The Most Important Political Demographic Of All
by Chris Bowers, Tue May 08, 2007 at 09:13:55 AM EDT
Two years later, it is worth revisiting this demographic divide. In 2006, the two groups made up virtually identical percentages of the electorate that they made up in 2004: 64% "White-Christian," and 37% "Non White-Christian." Not surprisingly, Democrats did better among both groups in 2006 than 2004. Among "White-Christians," Democrats when from a 63%--36% deficit to a 57%--41% deficit, and among "Non White-Christians," they went from a 68%--30% advantage to a 74%-24% advantage. Overall, Democratic improvement among both groups was virtually identical, although their gains among "Non White-Christians" are more impressive considering Democrats already held a huge advantage among that group. Here are some more thoughts on this demographic divide two years later:
- "Non White-Christians" make up over 60% of the American population under the age of 40, and only about 30% of the national population over the age of 40 (source). The best explanation for why Democrats do so well among younger voters is that younger voters are far less white than older voters, and far less Christian.
- Democrats performed better among "Non White-Christians" in 2006 (74%) than they did in 2004 (68%). That Republicans are actually losing ground among this young and rapidly growing demographic carries seriously negative repercussions for their electoral outlook over the next generation. In twenty years, "Non White-Christians" will compose roughly 50% of the national electorate, instead of the current 37-40%. At that point, if the margins among "Non White-Christians" do not change, Republicans will need an equivalent margin among "White-Christians" in order to remain competitive.
- It should be noted that, despite the supposed lack of diversity on blogs such as MyDD, about 80% of our readerships fits into the "Non White-Christian" category. The blogosphere is heavily populated by white non-Christians, who overall make up about 14% of the electorate.
- In the primary season, considering his strength among African-Americans, seculars, and younger voters, Obama's base is clearly "Non White-Christians."According to Pew, Obama actually leads Clinton among Democratic self-identifying "Non White-Christians." Considering his strength across multiple "Non White-Christian" demographics, Obama might be accurately considered the first top-tier "Non White-Christian" candidate. However, among Democratic self-identifying "White Christians," Obama is actually a distant third, receiving about 18% support. By way of contrast, Edwards performs roughly twice as well among Democratic self-identifying "White Christians" than he does among Democratic self-identifying "Non-White Christians." Clinton does not perform noticeably different among the two groups. Gore is well under 10% among "Non White-Christians."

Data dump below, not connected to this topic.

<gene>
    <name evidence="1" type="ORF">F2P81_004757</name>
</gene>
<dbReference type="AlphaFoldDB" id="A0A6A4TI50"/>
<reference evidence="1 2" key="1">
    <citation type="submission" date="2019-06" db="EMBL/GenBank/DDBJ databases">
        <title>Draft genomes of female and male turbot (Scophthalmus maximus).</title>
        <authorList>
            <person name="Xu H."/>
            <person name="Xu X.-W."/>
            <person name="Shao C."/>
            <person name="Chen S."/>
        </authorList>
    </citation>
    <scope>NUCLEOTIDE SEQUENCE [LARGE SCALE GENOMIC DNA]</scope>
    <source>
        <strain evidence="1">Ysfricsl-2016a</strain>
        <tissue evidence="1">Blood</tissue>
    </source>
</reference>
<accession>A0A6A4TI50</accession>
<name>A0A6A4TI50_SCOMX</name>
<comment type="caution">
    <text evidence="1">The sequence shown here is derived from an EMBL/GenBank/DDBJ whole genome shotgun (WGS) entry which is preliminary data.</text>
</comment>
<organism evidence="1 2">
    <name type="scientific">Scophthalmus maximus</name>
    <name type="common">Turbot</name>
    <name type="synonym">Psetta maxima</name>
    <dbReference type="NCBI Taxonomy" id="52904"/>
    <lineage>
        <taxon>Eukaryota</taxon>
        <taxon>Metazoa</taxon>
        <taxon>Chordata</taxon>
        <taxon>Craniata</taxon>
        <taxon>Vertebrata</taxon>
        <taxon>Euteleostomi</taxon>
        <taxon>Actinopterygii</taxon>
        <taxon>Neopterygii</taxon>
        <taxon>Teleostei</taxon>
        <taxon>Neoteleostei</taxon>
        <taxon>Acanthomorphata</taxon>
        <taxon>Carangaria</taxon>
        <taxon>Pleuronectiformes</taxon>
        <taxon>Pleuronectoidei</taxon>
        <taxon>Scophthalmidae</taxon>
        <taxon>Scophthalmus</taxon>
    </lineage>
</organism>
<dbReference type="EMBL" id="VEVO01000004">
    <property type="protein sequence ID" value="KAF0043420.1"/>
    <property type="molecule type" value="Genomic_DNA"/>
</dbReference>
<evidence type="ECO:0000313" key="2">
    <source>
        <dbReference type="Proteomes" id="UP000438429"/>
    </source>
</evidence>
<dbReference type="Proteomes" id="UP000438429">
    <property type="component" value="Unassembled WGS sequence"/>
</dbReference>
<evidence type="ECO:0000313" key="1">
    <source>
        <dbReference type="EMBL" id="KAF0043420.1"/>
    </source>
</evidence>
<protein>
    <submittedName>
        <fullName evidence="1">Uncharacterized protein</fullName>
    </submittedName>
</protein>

- It should also be noted that due to their relative youth, "Non-White Christians" are not particularly reliable primary voters. While they make up more than half of the Democratic vote in general elections, they will almost certainly make up noticeably less than half of the Democratic primary electorate in 2008. that difference already appears to be factored into the Pew crosstabs.
The clash of civilizations is thus being fought asymmetrically. One side considers itself the "us" in a battle between "us vs. them," while the other side is trying to destroy the notion of both "us" and "them" in order to end the battle. One coalition wins when the clash of civilizations is being fought, since its existence is predicted upon at least the visualization (if not the realization) of identities that fight such a battle, while the other coalition wins when the clash of civilizations ends or is at least sputtering, since its very existence is predicated upon the possibility of a world without "civilization identities." The end of the clash of civilizations will also result in the end of the two coalitions, as what is currently the main difference between the two coalitions will cease to have any meaning. At that point there will be a major realignment.(...)I'm not sure if there is a difference between "pluralism" and "diversity," but I do know that I prefer the term "pluralism" to express a core progressive value to the term "diversity." Either way, interesting times ahead.
In the interim, which will form the majority of the rest of our lives, the role of progressives and of the Democratic coalition will be to bring about an end to the current order of identity as visualized by large segments of the country and the world. We will win where identity ends, and our children will thank us for it. Maybe there is a clash of civilizations, a clash we need to end. Maybe that is our role in the world.